Astilbe Growing Instructions


If visions of fairy-tale gardens surrounding your castle swim in your head, astilbe is the flower for you. This feathery flower appears to float above the ground, giving the illusion of sweet cotton candy amid the shadows. Tucked into shady corners or near a garden bench, it the creates a magical atmosphere that invites weary gardeners to seek rest and relaxation. This easy-to-care-for plant blooms profusely from spring to late summer.

Step 1

Select an area for astilbe that receives full sun to partial shade and till the soil to a depth of 8 inches. Remove rocks, roots and other debris from the soil and rake smooth.

Step 2

Spread a 2- to 3-inch layer of compost or well-rotted manure over the soil and work in well to improve drainage and aeration and provide a source of slow-release nutrients. Astilbe prefers moist, sandy soil but thrives in any humus-rich soil that drains well.

Step 3

Dig a hole in the prepared soil that is twice as big as the root ball of your astilbe seedlings and plant to the original planting depth. Fill in around the roots with soil and firm down to secure the seedlings in place.

Step 4

Space individual plants 12 to 14 inches apart, depending on the height of the cultivar at maturity. Astilbe ranges in height from 1 1/2 to 4 1/2 feet with typical varieties reaching 2 to 3 feet in height. Check the plant identification tag for recommended spacing.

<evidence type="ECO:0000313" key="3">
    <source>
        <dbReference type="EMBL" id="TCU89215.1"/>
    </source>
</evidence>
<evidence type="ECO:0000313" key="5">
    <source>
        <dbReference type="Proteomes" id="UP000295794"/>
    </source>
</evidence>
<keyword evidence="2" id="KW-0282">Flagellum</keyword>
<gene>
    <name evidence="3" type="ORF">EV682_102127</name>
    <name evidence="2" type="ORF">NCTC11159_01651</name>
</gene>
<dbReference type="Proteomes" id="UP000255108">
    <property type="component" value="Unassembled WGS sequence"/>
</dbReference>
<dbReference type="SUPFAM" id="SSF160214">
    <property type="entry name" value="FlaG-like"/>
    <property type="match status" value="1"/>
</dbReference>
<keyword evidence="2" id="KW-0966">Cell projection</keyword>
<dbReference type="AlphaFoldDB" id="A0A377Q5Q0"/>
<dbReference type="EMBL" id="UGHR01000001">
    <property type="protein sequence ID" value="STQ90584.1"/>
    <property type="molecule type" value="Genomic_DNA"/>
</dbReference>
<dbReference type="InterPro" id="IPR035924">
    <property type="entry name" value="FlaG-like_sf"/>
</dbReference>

Step 5

Plant in groups of three or five plants to create a cloud of rich color that looks like it sprang from nature.

Step 6

Water deeply once a week to moisten the soil to the root level. Monitor soil for signs of drying during hot dry periods, as supplemental water may be required for these moisture-loving plants.

Step 7

Apply water-soluble fertilizer every two weeks. Follow the recommended application rate on the container.

Step 8

Cut back foliage to ground level in late fall after a killing frost. Mulch lightly with 2 to 3 inches of leaves or other organic mulch to protect roots from harsh winter weather. Remove mulch in spring when new growth appears.

Things You'll Need

  • Garden tiller/spade
  • Garden rake
  • Trowel
  • Soil amendments (compost/manure)
  • Astilbe seedlings
  • Water-soluble fertilizer


  • Cornell University Growing Guide: Hybrid Astilbe
  • Univeristy of Illinois Extension: False Spirea

Who Can Help

  • Colorado State University Extension: Choosing Soil Amendments
Keywords: grow astilbe, perennial astilbe, plant astilbe

About this Author

Nannette Richford is an avid gardener, teacher and nature enthusiast with 4 years experience in online writing and a lifetime of personal journals. She is published on various sites, including Associated Content. Richford holds a Bachelor of Science in secondary education from the University of Maine Orono and certifications in 7-12 English, K-8 General Elementary and Birth to age 5.